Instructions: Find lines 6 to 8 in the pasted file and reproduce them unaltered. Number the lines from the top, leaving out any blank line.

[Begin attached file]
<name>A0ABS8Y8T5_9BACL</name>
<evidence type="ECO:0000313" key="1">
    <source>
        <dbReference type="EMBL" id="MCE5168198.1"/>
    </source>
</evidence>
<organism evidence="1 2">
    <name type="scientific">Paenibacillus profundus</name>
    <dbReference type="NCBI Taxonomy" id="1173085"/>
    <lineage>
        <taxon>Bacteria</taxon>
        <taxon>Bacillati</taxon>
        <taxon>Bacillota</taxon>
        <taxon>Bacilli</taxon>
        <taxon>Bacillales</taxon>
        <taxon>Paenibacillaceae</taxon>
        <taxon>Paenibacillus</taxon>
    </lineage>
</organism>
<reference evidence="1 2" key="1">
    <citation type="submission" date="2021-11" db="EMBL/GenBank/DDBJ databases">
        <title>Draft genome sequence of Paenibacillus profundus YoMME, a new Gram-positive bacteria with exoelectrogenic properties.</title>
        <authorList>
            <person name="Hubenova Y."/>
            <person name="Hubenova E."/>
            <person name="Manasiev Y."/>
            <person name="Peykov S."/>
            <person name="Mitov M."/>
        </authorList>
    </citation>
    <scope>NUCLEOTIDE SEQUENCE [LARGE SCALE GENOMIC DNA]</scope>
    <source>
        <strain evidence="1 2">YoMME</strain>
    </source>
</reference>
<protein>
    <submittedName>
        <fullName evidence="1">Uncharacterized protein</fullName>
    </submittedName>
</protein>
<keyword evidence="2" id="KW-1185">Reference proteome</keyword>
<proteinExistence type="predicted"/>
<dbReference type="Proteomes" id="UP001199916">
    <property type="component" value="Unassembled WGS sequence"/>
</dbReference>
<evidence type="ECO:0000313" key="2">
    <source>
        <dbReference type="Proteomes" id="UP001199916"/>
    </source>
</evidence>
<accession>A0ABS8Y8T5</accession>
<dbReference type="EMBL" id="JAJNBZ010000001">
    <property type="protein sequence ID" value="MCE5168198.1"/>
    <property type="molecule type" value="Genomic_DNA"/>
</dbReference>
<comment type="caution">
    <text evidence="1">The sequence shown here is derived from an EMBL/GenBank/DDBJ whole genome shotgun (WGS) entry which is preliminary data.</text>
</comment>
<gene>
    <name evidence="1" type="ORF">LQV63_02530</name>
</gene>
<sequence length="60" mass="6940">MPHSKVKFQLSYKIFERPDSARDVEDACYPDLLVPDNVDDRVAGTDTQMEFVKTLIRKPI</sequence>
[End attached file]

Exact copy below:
</evidence>
<organism evidence="1 2">
    <name type="scientific">Paenibacillus profundus</name>